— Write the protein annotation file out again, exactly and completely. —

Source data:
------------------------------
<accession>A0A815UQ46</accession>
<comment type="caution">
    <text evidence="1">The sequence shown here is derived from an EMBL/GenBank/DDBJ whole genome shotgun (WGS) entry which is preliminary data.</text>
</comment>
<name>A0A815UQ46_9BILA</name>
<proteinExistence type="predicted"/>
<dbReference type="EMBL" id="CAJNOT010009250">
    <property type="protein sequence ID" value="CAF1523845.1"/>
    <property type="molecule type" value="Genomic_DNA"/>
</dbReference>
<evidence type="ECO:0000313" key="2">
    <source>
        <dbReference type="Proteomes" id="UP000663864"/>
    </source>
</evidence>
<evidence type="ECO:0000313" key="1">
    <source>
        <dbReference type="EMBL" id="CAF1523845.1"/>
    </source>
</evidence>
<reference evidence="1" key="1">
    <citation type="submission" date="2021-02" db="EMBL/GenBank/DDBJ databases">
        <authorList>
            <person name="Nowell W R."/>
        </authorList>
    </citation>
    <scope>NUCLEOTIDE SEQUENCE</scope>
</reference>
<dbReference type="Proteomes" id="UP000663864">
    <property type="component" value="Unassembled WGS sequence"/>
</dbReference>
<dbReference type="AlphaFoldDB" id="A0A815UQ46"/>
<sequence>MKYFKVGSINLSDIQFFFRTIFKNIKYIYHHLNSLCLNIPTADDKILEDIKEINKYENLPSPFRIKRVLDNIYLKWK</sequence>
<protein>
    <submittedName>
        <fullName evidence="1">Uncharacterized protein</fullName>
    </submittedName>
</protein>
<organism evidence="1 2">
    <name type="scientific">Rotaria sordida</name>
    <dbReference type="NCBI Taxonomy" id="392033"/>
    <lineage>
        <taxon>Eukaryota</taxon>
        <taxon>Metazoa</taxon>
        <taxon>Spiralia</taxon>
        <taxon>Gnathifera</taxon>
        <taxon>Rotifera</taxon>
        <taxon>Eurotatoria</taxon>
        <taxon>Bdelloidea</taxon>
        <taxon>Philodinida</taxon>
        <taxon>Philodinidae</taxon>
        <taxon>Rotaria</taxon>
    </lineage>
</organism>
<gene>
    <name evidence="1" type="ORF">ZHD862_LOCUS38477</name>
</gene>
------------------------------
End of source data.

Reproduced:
<accession>A0A815UQ46</accession>
<comment type="caution">
    <text evidence="1">The sequence shown here is derived from an EMBL/GenBank/DDBJ whole genome shotgun (WGS) entry which is preliminary data.</text>
</comment>
<name>A0A815UQ46_9BILA</name>
<proteinExistence type="predicted"/>
<dbReference type="EMBL" id="CAJNOT010009250">
    <property type="protein sequence ID" value="CAF1523845.1"/>
    <property type="molecule type" value="Genomic_DNA"/>
</dbReference>
<evidence type="ECO:0000313" key="2">
    <source>
        <dbReference type="Proteomes" id="UP000663864"/>
    </source>
</evidence>
<evidence type="ECO:0000313" key="1">
    <source>
        <dbReference type="EMBL" id="CAF1523845.1"/>
    </source>
</evidence>
<reference evidence="1" key="1">
    <citation type="submission" date="2021-02" db="EMBL/GenBank/DDBJ databases">
        <authorList>
            <person name="Nowell W R."/>
        </authorList>
    </citation>
    <scope>NUCLEOTIDE SEQUENCE</scope>
</reference>
<dbReference type="Proteomes" id="UP000663864">
    <property type="component" value="Unassembled WGS sequence"/>
</dbReference>
<dbReference type="AlphaFoldDB" id="A0A815UQ46"/>
<sequence>MKYFKVGSINLSDIQFFFRTIFKNIKYIYHHLNSLCLNIPTADDKILEDIKEINKYENLPSPFRIKRVLDNIYLKWK</sequence>
<protein>
    <submittedName>
        <fullName evidence="1">Uncharacterized protein</fullName>
    </submittedName>
</protein>
<organism evidence="1 2">
    <name type="scientific">Rotaria sordida</name>
    <dbReference type="NCBI Taxonomy" id="392033"/>
    <lineage>
        <taxon>Eukaryota</taxon>
        <taxon>Metazoa</taxon>
        <taxon>Spiralia</taxon>
        <taxon>Gnathifera</taxon>
        <taxon>Rotifera</taxon>
        <taxon>Eurotatoria</taxon>
        <taxon>Bdelloidea</taxon>
        <taxon>Philodinida</taxon>
        <taxon>Philodinidae</taxon>
        <taxon>Rotaria</taxon>
    </lineage>
</organism>
<gene>
    <name evidence="1" type="ORF">ZHD862_LOCUS38477</name>
</gene>